Some of these recipes may seem daunting at first, but I can almost promise you: they aren’t. I, for one, was pretty petrified of cooking a steak. It’s an expensive piece of meat and I thought it would almost surely end up a disaster. But Juli made it seem so simple and approachable, I just had to give it a try. Actually, this recipe calls for grilling the steak, but, instead of firing up the grill, I ended up using the searing technique Juli uses for her pork chops on page 132 – basically med-high heat, plenty of fat in the pan, and don’t touch the meat except for one flip.
These recipes get points for approachability in my book because they are all comprised of normal, everyday ingredients that most of us can get our hands on at any grocery store. The exception, as always, is the desserts chapter which occasionally calls for semi-unusual ingredients like maple sugar and tapioca starch. But, for the most part, these recipes are shockingly straightforward and a great jumping off point if you’re trying to move toward a paleo, or any whole-foods-based, diet.
So, I hope you all enjoy this juicy steak. I’ll be ransacking the fridge looking for more things to put this chimichurri on.
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- 1/3 cup olive oil
- 1/2 cup coconut aminos, see note
- 1/4 cup fresh lime juice, from about 2 limes
- 3 cloves garlic, minced
- 1/4 cup fresh cilantro, minced
- Pinch fine sea salt
- 1/4 teaspoon red pepper flakes
- 1 pound flank steak
- 1/2 cup chimichurri, recipe follows, or more per preference
- 1/2 cup pomegranate seeds
- In a large zip top bag, combine the oil, coconut aminos, lime juice, garlic, cilantro, salt and red pepper flakes. Seal the bag and shake vigorously to combine.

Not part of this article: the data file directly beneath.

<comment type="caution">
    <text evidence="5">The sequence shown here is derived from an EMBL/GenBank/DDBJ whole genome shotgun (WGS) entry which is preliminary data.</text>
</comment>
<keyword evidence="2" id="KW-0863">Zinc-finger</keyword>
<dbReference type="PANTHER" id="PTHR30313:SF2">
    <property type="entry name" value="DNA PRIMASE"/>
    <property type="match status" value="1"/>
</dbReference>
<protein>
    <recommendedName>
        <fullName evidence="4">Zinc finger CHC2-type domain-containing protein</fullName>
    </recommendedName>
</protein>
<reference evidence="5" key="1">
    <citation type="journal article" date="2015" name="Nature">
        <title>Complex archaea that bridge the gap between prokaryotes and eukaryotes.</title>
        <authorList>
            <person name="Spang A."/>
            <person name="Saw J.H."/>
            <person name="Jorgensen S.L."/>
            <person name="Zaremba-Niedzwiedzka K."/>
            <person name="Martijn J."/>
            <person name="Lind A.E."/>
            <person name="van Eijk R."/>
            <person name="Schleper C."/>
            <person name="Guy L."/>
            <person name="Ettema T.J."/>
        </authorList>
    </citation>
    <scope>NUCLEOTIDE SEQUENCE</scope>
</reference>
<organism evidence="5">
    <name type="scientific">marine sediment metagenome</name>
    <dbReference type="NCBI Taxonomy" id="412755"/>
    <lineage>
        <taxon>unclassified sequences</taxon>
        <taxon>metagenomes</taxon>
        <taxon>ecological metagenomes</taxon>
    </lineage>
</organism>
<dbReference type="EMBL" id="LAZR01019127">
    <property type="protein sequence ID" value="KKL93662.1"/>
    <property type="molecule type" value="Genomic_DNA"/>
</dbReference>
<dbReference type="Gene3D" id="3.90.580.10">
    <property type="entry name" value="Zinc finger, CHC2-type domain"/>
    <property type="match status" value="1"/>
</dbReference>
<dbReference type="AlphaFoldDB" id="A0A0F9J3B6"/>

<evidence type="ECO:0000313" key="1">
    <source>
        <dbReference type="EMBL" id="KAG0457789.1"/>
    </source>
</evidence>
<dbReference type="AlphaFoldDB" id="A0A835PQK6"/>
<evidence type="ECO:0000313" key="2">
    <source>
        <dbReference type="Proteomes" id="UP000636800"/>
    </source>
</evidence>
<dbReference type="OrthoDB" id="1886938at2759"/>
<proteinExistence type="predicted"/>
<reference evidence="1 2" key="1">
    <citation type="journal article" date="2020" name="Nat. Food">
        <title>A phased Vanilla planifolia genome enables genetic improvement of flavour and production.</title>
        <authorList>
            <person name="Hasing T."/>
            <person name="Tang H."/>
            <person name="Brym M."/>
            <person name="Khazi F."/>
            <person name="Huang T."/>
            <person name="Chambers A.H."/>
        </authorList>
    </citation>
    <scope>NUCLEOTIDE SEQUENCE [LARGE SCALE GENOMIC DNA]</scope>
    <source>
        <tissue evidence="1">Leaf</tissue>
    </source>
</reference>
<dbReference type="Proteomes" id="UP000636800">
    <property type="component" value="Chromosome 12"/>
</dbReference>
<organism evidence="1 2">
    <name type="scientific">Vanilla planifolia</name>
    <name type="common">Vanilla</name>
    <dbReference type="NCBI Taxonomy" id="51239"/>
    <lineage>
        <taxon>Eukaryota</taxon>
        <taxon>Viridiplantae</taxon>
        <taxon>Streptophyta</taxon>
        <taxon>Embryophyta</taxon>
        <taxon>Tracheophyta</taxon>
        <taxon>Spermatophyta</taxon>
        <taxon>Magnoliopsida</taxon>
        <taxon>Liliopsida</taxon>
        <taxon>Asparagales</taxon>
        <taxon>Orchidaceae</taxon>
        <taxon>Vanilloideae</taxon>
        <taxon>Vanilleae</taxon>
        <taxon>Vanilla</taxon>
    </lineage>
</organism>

- Add the steak to the bag, seal and set in the fridge for at least 3 hours (overnight is even better).
- Preheat the grill to medium heat. Remove the steak from the refrigerator (discard the bag and marinate) and place it on the grill for 2-3 minutes per side for medium rare.
- Remove the steak from the grill and cover it with foil. Allow it to rest about 10 minutes before slicing.
- Thinly slice the steak against the grain, then top with chimichurri and a sprinkle of pomegranate seeds.
- Serve immediately.
I didn’t have coconut aminos on hand, so I substituted 1/4 cup tamari instead.
As I said in the post, I didn’t grill the steak. I pan-seared it instead by adding about 2 Tbsp oil to a preheated heavy-bottomed pan (just enough oil to cover the base completely without it pooling), then adding the steak. I cooked it, partially covered for about 5-7 minutes, over medium high heat, until a crust appeared. Then I flipped it and did the same on the other side. Increase cooking time to cook it through, and decrease the cooking time if you like it more rare.
Makes 1×1-lb steak (about 2 servings). Store leftovers in an airtight container in the refrigerator for up to 3 days.
This recipe can be found on page 116 of Juli Bauer’s Paleo Cookbook. It has been reprinted with the author’s permission.
Yield: 2Serving Size: g
Amount Per Serving:Calories: 738Saturated Fat: 9gCholesterol: 136mgSodium: 1484mgCarbohydrates: 23gFiber: 1gSugar: 6gProtein: 49g